Matter is a representative Culture book. That means a far future science fiction universe with species of varying forms and abilities. A universe where historical events billions of years ago are referenced in the same way we now discuss the events of classical Greek history. A time of overlapping technolog
Ian Mond
Jan 23, 2019 rated it liked it
That was a slog.

After eight years of waiting for Banks to write a new Culture novel, I’m sure fans were ecstatic when Matter came out and it was so weighty, the longest ever Culture novel to that point (I believe Surface Detail, the next one, is a little longer). As a fan of Stephen King you’d think I’d be comfortable with door-stoppers, but as I’ve become older, wiser and increasingly impatient, any book that exceeds 80,000 words makes my heart sink a little.

Matter is 180,000 words.

Of course,
Leah Bayer
Jul 29, 2016 rated it really liked it
3.5 stars

I have so many conflicting emotions about this book! Probably because, at least to me, it felt like two books: one with crazy space antics and another featuring political intrigue on a low-tech world. Usually the contrast between high- and low-tech societies is something I enjoy in books (The Dreaming Void, A Fire Upon the Deep) but I am generally not a fan of Iain Banks' more politically driven, almost-fantasy stuff: Inversions is the only Culture book I actively didn't love, for examp
Michael David Cobb
Jan 15, 2009 rated it really liked it

I just completed Iain Banks' latest Culture novel 'Matter'. He is something less of a yarn spinner in this one and I was stalled at page 20 for a while, but by the time I got to page 120, I could tell it was going to be a great story.

Unlike 'Phlebas' which was the second Banks book I read (after the Algebraist), Matter was a bit more predictable. The intrigue from this book comes from knowing in some detail what Culture SC operatives and their technology are capable of. So the drama builds in th
Joseph Michael Owens
4.5 stars

Even pressing on into the final chapter and closing pages, I was going to originally go with a somewhat nebulous ~4+ because I couldn't decide how I felt about the book overall. There is some truly brilliant pieces of fiction at work here and Banks's concept of the shellworld Sursamen — where the vast majority of the book is set — was marvelously executed.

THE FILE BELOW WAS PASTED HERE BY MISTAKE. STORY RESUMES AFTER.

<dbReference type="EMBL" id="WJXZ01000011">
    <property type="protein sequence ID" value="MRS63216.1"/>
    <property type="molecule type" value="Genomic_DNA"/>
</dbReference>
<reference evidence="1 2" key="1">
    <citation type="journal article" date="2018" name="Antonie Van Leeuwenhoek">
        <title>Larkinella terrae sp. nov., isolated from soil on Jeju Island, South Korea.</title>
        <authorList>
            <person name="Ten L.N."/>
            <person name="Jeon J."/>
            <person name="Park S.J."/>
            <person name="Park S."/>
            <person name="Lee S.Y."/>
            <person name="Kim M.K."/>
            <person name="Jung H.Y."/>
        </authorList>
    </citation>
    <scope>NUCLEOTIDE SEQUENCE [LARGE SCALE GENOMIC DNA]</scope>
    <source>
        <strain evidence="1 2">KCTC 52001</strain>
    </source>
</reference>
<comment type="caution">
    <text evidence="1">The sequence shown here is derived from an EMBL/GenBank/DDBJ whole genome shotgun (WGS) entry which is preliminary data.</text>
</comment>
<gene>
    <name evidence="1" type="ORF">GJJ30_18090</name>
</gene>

However, as the man who introduced me to the Culture series noted (Kyle Muntz), the book sort of takes ~300 pages to get rolling; a
Chris Infanti
Aug 19, 2011 rated it it was amazing
When people used to ask me who my favorite science fiction authors are, my answer was always "William Gibson and Neal Stephenson." I've read everything they've written, and even when the plot becomes convoluted, or the characters are not well-realized, the sheer force of imagination and excitement about the new ideas on each page always leaves me with a big smile on my face.

That list is going to have to grow to three now, because Iain Banks has made me more excited as a reader of sci-fi than I'
David Hughes
Apr 04, 2008 rated it really liked it
Recommends it for: Banks fans, science-fiction buffs
Shelves: fiction, scifi
Iain M. Banks is the lion of contemporary British science-fiction, and this book fully displays his craft, his style and his unbridled imagination. Like most of Banks's science fiction, it involves his utopian Culture of benevolent hyper-intelligent machines, but the story itself is that of a low-technology society being manipulated to its own destruction by advanced civilisations whose aims it finds incomprehensible -- but which may themselves be only the pawns of some ancient and malign intell ...more
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Iain M. Banks is a pseudonym of Iain Banks which he used to publish his Science Fiction.

Banks's father was an officer in the Admiralty and his mother was once a professional ice skater. Iain Banks was educated at the University of Stirling where he studied English Literature, Philosophy and Psychology. He moved to London and lived in the south of England until 1988 when he returned to Scotland, li

Other books in the series

Culture (10 books)
  • Consider Phlebas (Culture, #1)
  • The Player of Games (Culture, #2)
  • Use of Weapons (Culture, #3)
  • The State of the Art (Culture, #4)
  • Excession (Culture, #5)
  • Inversions (Culture, #6)
  • Look to Windward (Culture, #7)
  • Surface Detail (Culture #9)
  • The Hydrogen Sonata (Culture #10)